London Awnings serves the region within an hour outside the city, from Sarnia to Woodstock and Grand Bend to the Lake Erie shoreline. At its showroom, located in the city’s west end, customers can view working models of the awnings and screen systems. 

 FOR MORE INFORMATION MADE FOR THE SHADE ~ Continued from page 36
Van Dorst notes that their awnings are manufactured in Ontario, guaranteeing quality and speedy service turn-around times.
LONDON AWNINGS 2425 Oxford Street West 519-473-1723 • www.londonawnings.com 38 Lifestyle May/June 2023 432 Talbot St., Downtown St. Thomas • 519-631-0410 Open Mon - Friday 9-5:30 / Sat 9-5 • www.jenningsfurniture.com FJORDS
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IT ’S NOT EASY

BEING GREEN

Blend in or stand out – how will you make a friend today?

About one-third of adults worldwide feel lonely. That’s according to a 2019 global survey by Statista. com, with the numbers in Canada coming in slightly better with 31 per cent of respondents saying they “often, always or some of the time” felt that way. The U.S. had the very same response, while Brazil topped the chart with 50 per cent reporting loneliness as being a problem.

With many adults moving to new locations for work or other commitments, making new friends as an older person presents new challenges. When we were children, school, sports and clubs provided friend-making opportunities. When we went away to college or university, living in a dorm, fraternity/ sorority or apartment often put us near others of similar ages and interests. When our offspring were young, their school, sports and club activities meant that other parents were around who shared similar life experiences, producing opportunities to be befriended.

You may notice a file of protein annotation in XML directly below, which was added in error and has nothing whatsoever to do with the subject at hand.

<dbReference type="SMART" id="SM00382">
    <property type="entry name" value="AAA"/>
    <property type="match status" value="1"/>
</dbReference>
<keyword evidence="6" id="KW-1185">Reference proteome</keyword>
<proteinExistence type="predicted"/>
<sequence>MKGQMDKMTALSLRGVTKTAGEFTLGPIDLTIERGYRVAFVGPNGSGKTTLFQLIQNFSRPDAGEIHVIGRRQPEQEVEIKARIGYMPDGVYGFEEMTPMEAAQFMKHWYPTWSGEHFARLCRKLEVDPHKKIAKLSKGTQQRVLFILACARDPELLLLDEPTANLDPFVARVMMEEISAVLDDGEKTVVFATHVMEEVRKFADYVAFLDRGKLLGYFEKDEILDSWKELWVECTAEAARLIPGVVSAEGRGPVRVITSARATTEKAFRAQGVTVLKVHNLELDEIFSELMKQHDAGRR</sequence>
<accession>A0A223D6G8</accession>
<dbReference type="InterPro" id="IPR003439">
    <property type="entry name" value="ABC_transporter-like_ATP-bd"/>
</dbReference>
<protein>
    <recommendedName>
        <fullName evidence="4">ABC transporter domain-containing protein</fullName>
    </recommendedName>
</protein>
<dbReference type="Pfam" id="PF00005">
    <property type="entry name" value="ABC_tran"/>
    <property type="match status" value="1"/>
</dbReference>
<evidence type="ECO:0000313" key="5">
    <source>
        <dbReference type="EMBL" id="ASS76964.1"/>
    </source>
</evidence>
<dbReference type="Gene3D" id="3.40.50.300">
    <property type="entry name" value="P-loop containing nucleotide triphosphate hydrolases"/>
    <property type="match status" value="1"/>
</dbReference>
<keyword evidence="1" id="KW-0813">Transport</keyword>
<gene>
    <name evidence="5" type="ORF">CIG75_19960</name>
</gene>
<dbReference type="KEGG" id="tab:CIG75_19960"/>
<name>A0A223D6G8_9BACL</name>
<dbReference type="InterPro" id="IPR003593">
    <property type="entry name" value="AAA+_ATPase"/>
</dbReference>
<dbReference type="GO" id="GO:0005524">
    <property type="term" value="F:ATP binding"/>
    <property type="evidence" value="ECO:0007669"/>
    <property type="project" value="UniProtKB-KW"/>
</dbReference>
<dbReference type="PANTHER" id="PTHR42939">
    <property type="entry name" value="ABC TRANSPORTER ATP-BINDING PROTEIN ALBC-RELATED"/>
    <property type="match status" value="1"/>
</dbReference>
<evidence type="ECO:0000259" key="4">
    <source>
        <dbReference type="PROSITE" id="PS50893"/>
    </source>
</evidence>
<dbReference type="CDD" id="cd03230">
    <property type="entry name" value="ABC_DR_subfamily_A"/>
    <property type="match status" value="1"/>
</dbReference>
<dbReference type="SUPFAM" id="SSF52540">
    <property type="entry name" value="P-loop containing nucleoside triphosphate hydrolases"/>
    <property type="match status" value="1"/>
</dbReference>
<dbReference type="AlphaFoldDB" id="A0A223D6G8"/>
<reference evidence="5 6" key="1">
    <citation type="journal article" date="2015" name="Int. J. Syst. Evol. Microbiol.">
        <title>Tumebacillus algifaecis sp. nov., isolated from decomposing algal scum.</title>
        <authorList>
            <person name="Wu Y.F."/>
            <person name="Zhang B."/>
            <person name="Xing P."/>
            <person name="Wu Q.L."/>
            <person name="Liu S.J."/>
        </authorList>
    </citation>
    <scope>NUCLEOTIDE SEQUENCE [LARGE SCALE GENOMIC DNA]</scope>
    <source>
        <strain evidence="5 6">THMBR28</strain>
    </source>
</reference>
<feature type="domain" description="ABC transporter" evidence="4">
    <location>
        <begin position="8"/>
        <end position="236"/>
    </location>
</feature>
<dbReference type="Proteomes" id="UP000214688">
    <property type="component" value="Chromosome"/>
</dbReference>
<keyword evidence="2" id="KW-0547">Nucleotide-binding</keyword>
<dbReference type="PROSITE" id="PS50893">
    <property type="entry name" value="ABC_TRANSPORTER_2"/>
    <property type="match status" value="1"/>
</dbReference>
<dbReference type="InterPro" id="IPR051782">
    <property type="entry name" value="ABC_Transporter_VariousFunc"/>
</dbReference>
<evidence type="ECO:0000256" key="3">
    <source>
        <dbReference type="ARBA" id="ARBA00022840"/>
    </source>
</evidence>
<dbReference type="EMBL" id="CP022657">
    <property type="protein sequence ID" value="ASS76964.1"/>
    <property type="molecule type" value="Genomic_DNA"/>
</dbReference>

But when we’re older and move to a new place, it’s not as easy. Perhaps our company still has a remote work policy, or we don't attend church or service clubs, or we don't golf or have other social hobbies that bring us in contact with others. This all makes finding new friends a challenge. Add a natural tendency to shyness or introversion and you have a tougher nut to crack.

But friends are good for us as older adults. According to Medical News Today, lack of social interaction affects not only our mental health. Studies have

shown that a low quantity or quality of social ties is linked to many medical conditions, such as cardiovascular disease, high blood pressure, cancer and impaired immune function.

Silvia Plester-Silk, a registered social worker and energy psychotherapist, says that “friendship is important to those over 50. We’ve spent most of our lives caring for other people – children, parents or both – and ask, ‘when is it my time?’ We learn about ourselves in different ways now, and it’s really about finding people who have similar energy and interests.”

other wives and partners.” Later when the couple moved to a larger city, she learned from that experience and took crafting classes.

Plester-Silk was following Franco’s first bit of advice for making friends: put yourself out there. Finding a group, class, club or organization that meshes with your interests is a good first step. Introverts may tend to stay home and not want to enter social settings but not putting oneself in the line of fire means that you’ll never get to take a shot at friendship.